Howard F. Christy, the surviving brother, or in the heirs general of William Christy deceased, or perhaps in the heirs general of defendant; nor do I think that the demurrer admits a clear legal title in complainant. Of course, it admits the truth of the facts well pleaded in the bill; bnt where the bill shows the source and nature of complain. ant's title. although containing an allegation that the complainant's title is clear and undisputed, the demurrer admits only the existence of such a title as the facts stated disclose; and the averment in the bill that the complainant has a clear, legal, and vested title will be treated as the mel'e statement of a conclusion of law. '1'he conclusions to which I have come in respect to this matter of the complainant's title sirqplify the further questions. In respect to those questions I will merely state, in a general way, a few propositions: First. Only upon an adjudicated or a clear title will a court of equity issue an injunction to restrain waste. Indeed, as a rule, equity looks to the law to establish the title before its interference is invoked. Second. A bill to remove a cloud upon title, as a general rule, will not be sustained where the alleged cloud is created simply by matter of record. Here, whatever of title complainant may have, as well as whatever adverse titles may exist, depend upon a construction of the will of William Christy, and nothing can be done by any party, or by lapse of time, to destroy any title which he may have. Third. The mere fact that a life-tenant is granting leases for terms extending beyond the duration of the life-estate is no basis for any action by the remainder-man. This was held by Judge TREAT on the demurrer to the original bill, and is unquestioned law. Fourth. For any mere slander of title the party has his remedy by an action at law for damages. Fifth. An action cannot be maintained in equity by a remainder-man against a life-tenant for the purpose of adjudicating the title of the former. The remedy is by an action at law, and should be against the ot,her claimants of the remainder. Walker v. Walker. (Sup. Ct. N. H.) Cent. Law J. 252. 'l'his is obviously proper, for the remainder-man does not hold under the life-tenant, and any decree against the life· tenant would be no adjudication as against any claimant of the remainder. This very case in that which is alleged by the complainant in aggravation of his injuries illustrates the propriety of this rule. He says that he could have mortgaged his right for $15,000 but for the clouds cast upon it by the action of the defendant. Now, in a controversy between himself and the defendant, no adjudication in his favor would establish his title or bar the heirs of William Christy upon the death of defendant from asserting their title; and if, after a decree were entered in his favor, some one should be induced thereby to loan money on his mortgage, and afterwards it should be held, in a controversy between the complainant and the heirs of William Christy, that theirs was the better title, could not the mort. gagee fairly say that the nnnecessary action of the court had misled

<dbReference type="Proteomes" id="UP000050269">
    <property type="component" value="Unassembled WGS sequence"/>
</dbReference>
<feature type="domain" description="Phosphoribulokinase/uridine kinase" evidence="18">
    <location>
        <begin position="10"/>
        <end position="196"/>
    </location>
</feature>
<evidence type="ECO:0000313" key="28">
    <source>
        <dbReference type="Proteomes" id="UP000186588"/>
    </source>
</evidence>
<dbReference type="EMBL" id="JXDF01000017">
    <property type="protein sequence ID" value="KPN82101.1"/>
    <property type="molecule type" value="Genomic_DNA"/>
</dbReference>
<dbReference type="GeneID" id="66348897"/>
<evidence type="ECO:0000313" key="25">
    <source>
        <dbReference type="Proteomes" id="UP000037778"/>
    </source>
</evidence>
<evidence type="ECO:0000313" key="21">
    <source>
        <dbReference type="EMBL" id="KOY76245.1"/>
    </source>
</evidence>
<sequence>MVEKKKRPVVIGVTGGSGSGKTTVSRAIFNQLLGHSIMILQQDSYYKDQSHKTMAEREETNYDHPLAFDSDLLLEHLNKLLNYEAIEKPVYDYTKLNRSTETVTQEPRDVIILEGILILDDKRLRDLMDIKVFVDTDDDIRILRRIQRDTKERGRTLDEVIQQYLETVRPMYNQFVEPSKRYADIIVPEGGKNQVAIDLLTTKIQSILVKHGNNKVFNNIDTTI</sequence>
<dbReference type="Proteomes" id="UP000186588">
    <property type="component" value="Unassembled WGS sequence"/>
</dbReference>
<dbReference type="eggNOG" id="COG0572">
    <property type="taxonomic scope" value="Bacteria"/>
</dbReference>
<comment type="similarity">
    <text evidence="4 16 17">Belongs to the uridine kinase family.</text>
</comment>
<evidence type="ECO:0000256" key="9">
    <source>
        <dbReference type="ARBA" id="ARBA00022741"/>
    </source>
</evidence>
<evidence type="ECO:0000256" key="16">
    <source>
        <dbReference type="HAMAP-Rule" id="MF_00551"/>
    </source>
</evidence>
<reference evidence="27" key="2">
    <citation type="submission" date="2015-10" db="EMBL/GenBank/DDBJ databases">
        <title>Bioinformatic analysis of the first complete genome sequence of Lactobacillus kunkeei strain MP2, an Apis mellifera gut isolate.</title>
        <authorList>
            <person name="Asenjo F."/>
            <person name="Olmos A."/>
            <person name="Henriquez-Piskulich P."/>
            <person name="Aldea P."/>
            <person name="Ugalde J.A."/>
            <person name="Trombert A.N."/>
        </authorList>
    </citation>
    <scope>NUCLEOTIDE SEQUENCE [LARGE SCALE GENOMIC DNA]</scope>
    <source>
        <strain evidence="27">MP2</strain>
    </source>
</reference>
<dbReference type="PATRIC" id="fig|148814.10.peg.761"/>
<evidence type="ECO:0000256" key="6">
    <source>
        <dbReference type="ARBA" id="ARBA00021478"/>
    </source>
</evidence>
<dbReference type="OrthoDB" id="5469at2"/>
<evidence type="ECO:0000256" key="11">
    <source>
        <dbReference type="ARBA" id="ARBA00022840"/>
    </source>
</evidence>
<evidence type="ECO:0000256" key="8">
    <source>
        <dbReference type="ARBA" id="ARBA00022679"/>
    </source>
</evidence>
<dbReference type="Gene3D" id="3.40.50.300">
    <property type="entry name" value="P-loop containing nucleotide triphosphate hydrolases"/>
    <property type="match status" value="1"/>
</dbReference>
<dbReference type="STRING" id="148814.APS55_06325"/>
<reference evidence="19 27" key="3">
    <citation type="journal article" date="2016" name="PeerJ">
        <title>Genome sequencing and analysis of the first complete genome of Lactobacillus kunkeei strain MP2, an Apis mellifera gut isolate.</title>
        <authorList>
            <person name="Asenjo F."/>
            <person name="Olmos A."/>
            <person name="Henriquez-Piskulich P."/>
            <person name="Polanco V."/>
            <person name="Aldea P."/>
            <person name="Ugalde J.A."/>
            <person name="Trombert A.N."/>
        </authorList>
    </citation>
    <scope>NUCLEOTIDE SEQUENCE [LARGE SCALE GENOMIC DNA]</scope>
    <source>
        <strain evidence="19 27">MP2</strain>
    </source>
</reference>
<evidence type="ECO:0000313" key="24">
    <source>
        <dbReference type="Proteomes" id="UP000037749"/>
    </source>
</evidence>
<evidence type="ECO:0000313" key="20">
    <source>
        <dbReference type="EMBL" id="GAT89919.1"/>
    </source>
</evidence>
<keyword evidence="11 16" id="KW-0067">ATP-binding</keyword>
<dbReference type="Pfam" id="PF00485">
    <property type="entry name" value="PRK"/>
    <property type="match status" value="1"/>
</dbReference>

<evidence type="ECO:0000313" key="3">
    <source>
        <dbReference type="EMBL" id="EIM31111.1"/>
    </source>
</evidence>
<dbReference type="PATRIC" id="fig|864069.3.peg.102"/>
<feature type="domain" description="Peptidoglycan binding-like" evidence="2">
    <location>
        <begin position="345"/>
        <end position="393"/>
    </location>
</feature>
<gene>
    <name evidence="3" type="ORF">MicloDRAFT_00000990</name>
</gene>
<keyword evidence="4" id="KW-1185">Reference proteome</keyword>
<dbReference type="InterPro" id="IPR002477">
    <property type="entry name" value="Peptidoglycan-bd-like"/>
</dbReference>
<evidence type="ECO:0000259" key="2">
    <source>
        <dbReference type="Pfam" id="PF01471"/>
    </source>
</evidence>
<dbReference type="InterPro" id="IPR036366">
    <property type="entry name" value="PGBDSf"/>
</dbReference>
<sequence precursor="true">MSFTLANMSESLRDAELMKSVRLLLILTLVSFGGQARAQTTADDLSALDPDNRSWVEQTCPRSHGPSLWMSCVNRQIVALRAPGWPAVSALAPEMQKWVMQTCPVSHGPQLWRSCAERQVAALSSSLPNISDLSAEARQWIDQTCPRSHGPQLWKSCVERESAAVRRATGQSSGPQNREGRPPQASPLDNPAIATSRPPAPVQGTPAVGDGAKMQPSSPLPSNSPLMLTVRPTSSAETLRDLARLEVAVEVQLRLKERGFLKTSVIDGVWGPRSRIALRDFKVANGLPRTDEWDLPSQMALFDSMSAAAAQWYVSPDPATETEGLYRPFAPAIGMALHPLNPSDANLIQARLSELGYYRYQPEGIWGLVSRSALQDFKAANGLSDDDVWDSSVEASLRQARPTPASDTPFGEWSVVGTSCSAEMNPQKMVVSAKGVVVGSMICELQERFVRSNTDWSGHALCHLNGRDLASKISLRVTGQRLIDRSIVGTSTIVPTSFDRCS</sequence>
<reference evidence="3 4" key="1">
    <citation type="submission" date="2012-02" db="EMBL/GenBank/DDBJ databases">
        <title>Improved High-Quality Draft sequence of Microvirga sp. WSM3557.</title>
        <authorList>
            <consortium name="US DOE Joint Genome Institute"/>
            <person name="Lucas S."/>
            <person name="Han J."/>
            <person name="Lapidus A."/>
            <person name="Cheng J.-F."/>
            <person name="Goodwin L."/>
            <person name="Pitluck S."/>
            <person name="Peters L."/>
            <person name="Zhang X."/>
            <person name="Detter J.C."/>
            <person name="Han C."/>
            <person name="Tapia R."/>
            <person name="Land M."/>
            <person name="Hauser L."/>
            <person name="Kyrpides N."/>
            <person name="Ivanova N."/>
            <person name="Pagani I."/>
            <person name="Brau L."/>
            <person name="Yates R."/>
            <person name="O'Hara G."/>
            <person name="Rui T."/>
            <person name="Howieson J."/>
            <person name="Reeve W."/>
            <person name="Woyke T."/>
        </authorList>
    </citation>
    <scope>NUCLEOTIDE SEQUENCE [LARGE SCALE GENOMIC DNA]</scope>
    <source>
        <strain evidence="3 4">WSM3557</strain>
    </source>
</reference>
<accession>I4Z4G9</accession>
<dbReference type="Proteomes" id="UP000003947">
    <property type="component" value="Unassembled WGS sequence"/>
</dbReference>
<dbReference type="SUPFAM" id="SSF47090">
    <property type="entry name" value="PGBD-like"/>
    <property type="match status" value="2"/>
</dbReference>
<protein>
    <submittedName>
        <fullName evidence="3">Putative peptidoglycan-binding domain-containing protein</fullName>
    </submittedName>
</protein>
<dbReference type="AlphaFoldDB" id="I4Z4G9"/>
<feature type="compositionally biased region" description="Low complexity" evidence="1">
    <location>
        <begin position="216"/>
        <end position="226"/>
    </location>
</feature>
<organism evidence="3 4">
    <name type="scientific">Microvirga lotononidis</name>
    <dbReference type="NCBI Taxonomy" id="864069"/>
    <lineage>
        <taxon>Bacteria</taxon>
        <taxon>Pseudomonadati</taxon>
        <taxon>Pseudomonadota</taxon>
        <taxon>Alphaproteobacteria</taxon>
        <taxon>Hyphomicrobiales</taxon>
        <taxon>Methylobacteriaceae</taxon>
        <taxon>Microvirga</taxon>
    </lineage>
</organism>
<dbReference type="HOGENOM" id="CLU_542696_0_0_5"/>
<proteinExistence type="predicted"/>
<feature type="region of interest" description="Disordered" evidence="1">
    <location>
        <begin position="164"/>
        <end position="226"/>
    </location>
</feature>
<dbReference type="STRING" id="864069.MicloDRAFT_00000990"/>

him into a loan without security? Finally, it is claimed that the bill must be sustained because a discovery is sought. I do not un. derstand that a bill can be sustained solely for the sake of discovery; at least, that is the general rule. Indeed, bills of discovery are rarely, of late, resorted to. They have fallen (if I may be permitted to borrow a phrase from the political parlance of the day) into a condition of "innocuous desuetude." In conclusion, let me say that, after a careful study of the bill, it seems to me more like an effort to establish a doubtflll title than a proceeding to protect from serious wrong a clear or adjudicated title. I think, therefore, the demurrer must be sustained. TREAT, J., (orally.) I did not sit in this case, but I very well remember Justice CATRON, Judge WELLS, and myself sat in the case in 1857 where the will of William Christy was considered in connection with the effect of the statute of 1825, reproduced in the statute of 1835, ..docking tails," and familiarly known to the profession. This is no new doctrine. This court went over the whole ground at that time, and the then occupants of the bench reached the same conclusion to which Brother BREWER has come.
WILLIAMS, Receiver, etc.,
(Oircuit Oourt, w: D. Penn8ylvania. 1886.)
CORPORATION-DISSOLUTION BY DECREE OF COURT-CONTEMPT OF OFFICER.
An officer of a corporation that has been dissolved by order of court cannot avoid the obligation to obey an injunction issued by such court by going into another state beyond the jurisdiction of the court. The constitution of the United States protects the commercial transactions of a corporation of another state against state legislation, imposing conditions upon the right to conduct such business.
SAME-FOREIGN CORPORATION-RIGHT TO CARRY ON BUSINESS-CoMPLIANCE WITH STA'rE LAWS. .
BAME-STATE ALONE CAN OBJECT.
In a suit by the receiver of a foreign corporation against an officer thereof to reach its assets the defendant cannot allege its legal incapacity to transact business in the state where suit is brought, in the absence of complaint by the state itself of an infraction of its laws.
SAME-RECEIVER-APPOINTMENT OF ANCILLARY RECEIVER.
Where a receiver has been appointed by a state court, the court of another state may, when necessary, appoint an ancillary receiver in such state.
In Equity. G. Mortimer Lewis and J. H. McOreery, for complainant. Wadlinger et Bruce, contra. ACHESON, J. The defendant was a citizen of the state of New York, and a director of the Ithaca Organ & Piano Company, a cor-